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Revealed – high tenant demand and strong yields makes Bradford investor-friendly

As an investor, you will probably want to invest in an area with high tenant demand – and in many cases demand will be highest in the cities and towns offering the best value for money when it comes to rental properties.

According to new research from job search engine Adzuna, Bradford in West Yorkshire is the best value city in the UK for renters to live.

The research analysed average salaries from nearly one million vacancies, compared to average rental prices per city, to find the best and worst value places to live. 


The cities in the UK where renters spend the lowest percentage of their salary on rent are Bradford, Kingston upon Hull, Carlisle, Derby, Perth and Newport. You can see the full top 10 list below.  


Average salary (per person)

Annual rent price (based on two sharing)

Percentage of salary spent on rent 



£ 3,060.00


Kingston upon Hull


£ 2,802.00




£ 3,054.00




£ 3,456.00




£ 3,012.00




£ 3,918.00




£ 3,438.00




£ 4,212.00




£ 3,276.00




£ 3,960.00


*Based on two people earning average salaries and dividing average rent equally. Average rents from Zoopla. 

With higher-than-average advertised salaries and relatively low rent prices, Bradford secured the top spot as the UK city providing the best value-for-money for tenants. The city, which was named ‘the UK’s most improved city’ in 2019, has a decent-sized student population (the University of Bradford has around 9,000 undergraduates and postgraduates) and is a strong performer when it comes to buy-to-let yields.

According to Aspen Woolf’s ‘2020 Guide to Property Investment in Bradford’, the city’s Little Germany postcode is one of the UK’s top 10 destinations for buy-to-let and currently offers yields of over 9% – the third best in the UK.

Yields are less squeezed thanks to house prices which are some of the least expensive in the country, priced at 5.6 times the national average salary, compared to seven times for the national average house price.

It’s one of the region’s strongest local economies, is set to form a key part of the government’s Northern Powerhouse agenda (with Northern Powerhouse Rail set to boost the city), and is likely to experience knock-on benefits when the HS2 line reaches Leeds.

You can find out more about Bradford – from improved connectivity and regeneration projects to UNESCO World Heritage Sites and the main drivers of its local economy – in the Aspen Woolf guide here.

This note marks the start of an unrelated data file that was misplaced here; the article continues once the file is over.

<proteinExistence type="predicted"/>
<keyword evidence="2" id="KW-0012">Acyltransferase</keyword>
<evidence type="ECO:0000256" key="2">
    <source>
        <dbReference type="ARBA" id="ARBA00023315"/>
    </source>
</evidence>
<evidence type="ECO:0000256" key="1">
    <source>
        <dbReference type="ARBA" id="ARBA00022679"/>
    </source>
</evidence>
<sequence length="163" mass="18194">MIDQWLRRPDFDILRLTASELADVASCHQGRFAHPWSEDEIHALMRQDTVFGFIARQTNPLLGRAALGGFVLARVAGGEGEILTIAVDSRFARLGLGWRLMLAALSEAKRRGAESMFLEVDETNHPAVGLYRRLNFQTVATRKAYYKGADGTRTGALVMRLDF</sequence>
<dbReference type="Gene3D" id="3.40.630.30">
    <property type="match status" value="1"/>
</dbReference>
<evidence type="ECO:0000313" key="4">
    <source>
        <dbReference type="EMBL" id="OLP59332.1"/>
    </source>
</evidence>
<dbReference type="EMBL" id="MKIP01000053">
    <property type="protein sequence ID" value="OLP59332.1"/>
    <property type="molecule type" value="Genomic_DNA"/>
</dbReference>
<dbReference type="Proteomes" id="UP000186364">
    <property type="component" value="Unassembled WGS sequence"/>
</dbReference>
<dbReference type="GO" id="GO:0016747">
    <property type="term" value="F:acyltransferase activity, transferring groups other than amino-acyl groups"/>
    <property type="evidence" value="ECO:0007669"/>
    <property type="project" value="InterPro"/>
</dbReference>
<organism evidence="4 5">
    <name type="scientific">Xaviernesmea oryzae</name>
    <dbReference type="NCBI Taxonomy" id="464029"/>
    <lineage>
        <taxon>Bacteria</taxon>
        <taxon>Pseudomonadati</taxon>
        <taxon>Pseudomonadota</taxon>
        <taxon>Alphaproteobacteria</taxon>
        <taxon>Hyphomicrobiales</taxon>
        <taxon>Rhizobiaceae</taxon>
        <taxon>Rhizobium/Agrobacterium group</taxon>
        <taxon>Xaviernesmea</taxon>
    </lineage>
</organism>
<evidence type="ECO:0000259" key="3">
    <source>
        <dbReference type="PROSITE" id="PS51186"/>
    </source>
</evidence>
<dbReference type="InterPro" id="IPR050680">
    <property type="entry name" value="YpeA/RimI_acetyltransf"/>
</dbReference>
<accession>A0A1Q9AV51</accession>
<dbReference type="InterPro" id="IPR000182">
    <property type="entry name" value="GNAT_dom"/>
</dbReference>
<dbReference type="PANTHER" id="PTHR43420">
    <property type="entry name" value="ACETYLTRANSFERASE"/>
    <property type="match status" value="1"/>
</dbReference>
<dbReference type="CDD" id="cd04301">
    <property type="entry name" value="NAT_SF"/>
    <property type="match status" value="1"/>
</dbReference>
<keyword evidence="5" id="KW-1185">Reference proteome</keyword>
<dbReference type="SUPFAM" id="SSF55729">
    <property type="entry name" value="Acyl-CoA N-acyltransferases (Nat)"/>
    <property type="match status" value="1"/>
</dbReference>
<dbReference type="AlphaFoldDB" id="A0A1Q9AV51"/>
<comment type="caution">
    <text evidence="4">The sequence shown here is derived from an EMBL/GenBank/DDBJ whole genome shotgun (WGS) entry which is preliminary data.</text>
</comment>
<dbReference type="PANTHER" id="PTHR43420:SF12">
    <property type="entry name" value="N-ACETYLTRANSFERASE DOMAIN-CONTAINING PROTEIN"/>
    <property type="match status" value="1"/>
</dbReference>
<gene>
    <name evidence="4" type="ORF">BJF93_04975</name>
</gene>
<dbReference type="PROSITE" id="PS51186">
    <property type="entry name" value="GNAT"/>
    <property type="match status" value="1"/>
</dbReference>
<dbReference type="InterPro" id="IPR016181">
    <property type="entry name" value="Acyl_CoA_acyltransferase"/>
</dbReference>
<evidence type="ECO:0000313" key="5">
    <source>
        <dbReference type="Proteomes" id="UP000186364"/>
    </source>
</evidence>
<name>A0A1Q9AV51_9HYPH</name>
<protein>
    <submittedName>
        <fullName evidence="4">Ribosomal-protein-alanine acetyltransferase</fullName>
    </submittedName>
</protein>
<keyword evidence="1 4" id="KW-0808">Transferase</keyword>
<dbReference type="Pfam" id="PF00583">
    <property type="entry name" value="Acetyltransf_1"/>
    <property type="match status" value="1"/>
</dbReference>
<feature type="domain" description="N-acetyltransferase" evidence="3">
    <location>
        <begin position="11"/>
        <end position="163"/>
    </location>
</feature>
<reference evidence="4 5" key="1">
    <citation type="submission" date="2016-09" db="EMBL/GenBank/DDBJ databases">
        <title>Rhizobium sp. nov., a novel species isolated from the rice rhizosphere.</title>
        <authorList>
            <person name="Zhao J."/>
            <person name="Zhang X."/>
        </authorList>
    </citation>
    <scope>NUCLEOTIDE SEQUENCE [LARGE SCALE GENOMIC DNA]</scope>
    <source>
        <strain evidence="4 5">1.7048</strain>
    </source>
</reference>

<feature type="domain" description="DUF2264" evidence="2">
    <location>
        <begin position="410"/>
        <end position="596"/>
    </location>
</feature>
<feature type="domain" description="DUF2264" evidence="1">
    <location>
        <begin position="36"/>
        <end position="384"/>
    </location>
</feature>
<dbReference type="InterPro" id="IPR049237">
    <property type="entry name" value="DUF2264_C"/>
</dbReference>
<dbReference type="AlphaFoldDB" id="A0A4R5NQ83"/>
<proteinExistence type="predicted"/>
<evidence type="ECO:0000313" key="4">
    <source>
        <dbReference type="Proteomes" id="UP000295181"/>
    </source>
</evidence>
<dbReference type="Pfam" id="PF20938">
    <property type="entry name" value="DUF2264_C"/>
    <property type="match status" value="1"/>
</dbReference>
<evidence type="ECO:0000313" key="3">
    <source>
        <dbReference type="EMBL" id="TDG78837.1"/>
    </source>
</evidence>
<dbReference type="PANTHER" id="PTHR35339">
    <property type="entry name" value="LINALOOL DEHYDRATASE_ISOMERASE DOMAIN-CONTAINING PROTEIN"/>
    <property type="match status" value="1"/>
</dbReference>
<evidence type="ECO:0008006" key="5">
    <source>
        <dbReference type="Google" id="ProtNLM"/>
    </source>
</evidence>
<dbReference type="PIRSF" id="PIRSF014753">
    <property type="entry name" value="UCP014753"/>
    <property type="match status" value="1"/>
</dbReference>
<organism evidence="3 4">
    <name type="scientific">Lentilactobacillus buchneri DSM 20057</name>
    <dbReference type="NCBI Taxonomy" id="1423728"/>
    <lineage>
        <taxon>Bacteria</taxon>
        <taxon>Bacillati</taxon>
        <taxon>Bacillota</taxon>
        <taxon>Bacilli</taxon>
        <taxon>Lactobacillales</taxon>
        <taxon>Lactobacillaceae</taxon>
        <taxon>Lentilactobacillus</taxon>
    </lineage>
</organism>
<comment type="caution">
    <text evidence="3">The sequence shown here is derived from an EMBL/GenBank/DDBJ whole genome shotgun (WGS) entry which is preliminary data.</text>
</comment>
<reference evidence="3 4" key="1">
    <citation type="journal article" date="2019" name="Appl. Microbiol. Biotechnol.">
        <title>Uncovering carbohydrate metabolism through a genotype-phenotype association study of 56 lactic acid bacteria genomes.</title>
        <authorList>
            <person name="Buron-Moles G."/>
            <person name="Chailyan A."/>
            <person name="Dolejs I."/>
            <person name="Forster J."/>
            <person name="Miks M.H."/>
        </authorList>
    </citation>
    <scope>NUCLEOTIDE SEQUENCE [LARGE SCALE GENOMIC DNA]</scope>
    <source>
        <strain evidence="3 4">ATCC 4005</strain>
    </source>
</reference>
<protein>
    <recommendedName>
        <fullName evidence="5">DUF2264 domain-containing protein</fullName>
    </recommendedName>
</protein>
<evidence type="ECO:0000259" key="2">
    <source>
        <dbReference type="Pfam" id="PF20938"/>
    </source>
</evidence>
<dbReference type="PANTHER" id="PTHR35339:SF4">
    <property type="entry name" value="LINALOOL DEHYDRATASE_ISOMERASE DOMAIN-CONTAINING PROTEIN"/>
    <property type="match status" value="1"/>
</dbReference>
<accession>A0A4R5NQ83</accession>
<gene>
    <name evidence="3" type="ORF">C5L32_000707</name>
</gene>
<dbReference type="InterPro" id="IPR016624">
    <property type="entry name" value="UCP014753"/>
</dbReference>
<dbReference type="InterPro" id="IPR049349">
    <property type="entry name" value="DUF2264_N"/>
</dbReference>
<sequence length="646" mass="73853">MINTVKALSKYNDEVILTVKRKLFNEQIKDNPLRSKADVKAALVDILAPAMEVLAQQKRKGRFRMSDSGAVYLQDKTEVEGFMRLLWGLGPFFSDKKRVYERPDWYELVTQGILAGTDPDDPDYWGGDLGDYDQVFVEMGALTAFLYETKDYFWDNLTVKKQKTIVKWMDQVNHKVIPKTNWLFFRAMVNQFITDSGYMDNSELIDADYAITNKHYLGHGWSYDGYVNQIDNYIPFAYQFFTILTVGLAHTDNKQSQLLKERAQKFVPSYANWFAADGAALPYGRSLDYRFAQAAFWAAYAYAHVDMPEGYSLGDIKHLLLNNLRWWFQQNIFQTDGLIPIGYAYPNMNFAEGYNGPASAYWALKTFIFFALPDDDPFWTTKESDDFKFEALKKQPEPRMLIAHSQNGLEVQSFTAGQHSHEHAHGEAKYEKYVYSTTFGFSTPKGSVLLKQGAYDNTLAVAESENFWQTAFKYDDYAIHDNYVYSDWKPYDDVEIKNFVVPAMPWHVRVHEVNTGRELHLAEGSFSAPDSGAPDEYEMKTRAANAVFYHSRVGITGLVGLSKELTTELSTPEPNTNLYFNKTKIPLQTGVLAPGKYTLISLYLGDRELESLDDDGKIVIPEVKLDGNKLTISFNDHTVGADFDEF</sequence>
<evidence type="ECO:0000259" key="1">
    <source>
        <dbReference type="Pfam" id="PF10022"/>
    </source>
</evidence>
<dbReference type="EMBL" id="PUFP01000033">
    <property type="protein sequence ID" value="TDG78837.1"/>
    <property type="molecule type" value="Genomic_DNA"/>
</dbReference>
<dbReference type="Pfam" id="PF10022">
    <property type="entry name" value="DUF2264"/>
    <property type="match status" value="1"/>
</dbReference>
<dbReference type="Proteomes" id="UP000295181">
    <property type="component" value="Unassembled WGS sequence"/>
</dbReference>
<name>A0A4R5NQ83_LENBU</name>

In second place in Adzuna’s research was Hull, the UK’s current City of Culture until the end of this year, which wasn’t far behind in terms of affordability. Carlisle in Cumbria and Derby in the East Midlands made up the remainder of the top five, highlighting a distinct shortage of southern cities among the best value cities to live.

It probably comes as little surprise that, when it comes to the worst value, London comfortably took the top spot, being a city where more than half (53.03%) of renters’ salary will go on rent. For all of the capital’s obvious qualities, from a cultural, employment, leisure and foodie point of view, it doesn’t actually score very highly on yields and is somewhere where investors are generally advised to stay away from unless they have very large and deep pockets.

London’s high house prices makes initial buy-in more difficult, and even the city’s very large and thriving rental sector isn’t typically enough to offset this. 

Away from the capital, the list of cities providing the worst value for money for renters is dominated by the South, with southern cities accounting for nine of the ten worst value cities for renters. The London commuter belt continues to prove challenging when it comes to affordability, the research found.

York was the only city outside of the South in the top 10 worst value places for renters, with popular commuter towns such as Tunbridge Wells, St Albans and Brighton & Hove all featuring, while wealthy, historic, tourist-heavy cities such as Bath, Canterbury, Oxford, Chichester and Winchester all featured as well. 

With London and its commuter belt proving so unaffordable for tenants, it’s perhaps little surprise that many Londoners are ditching the capital for the North.

Recent findings from estate agent Hamptons International revealed that 13% of those that left London behind in 2019 moved to the North of England, over 50% higher than the number of Londoners moving north in 2016, and three times as many compared to 2009.

That said, the South of England is still the go-to destination for most Londoners who leave the capital, with 69% of those moving out of the city last year relocating to the south.

Andrew Hunter, co-founder of Adzuna, said its findings ‘definitely point towards more migration out of London in the coming months and years’, as the capital becomes increasingly unaffordable.

“What we’re seeing at the moment is workers beginning to see northern England as an aspirational and affordable place to live, as they get priced out of London and other areas on the commuter belt,” he said. 

“We’ve seen fantastic developments in northern cities in the past year, notably Channel 4 moving its offices to Leeds, as businesses begin to recognise the talent that exists outside of London. We predict this will continue and we’ll see further growth in cities across the UK, as the workforce begins to recognise the default for great work opportunities doesn’t need to be the capital.” 


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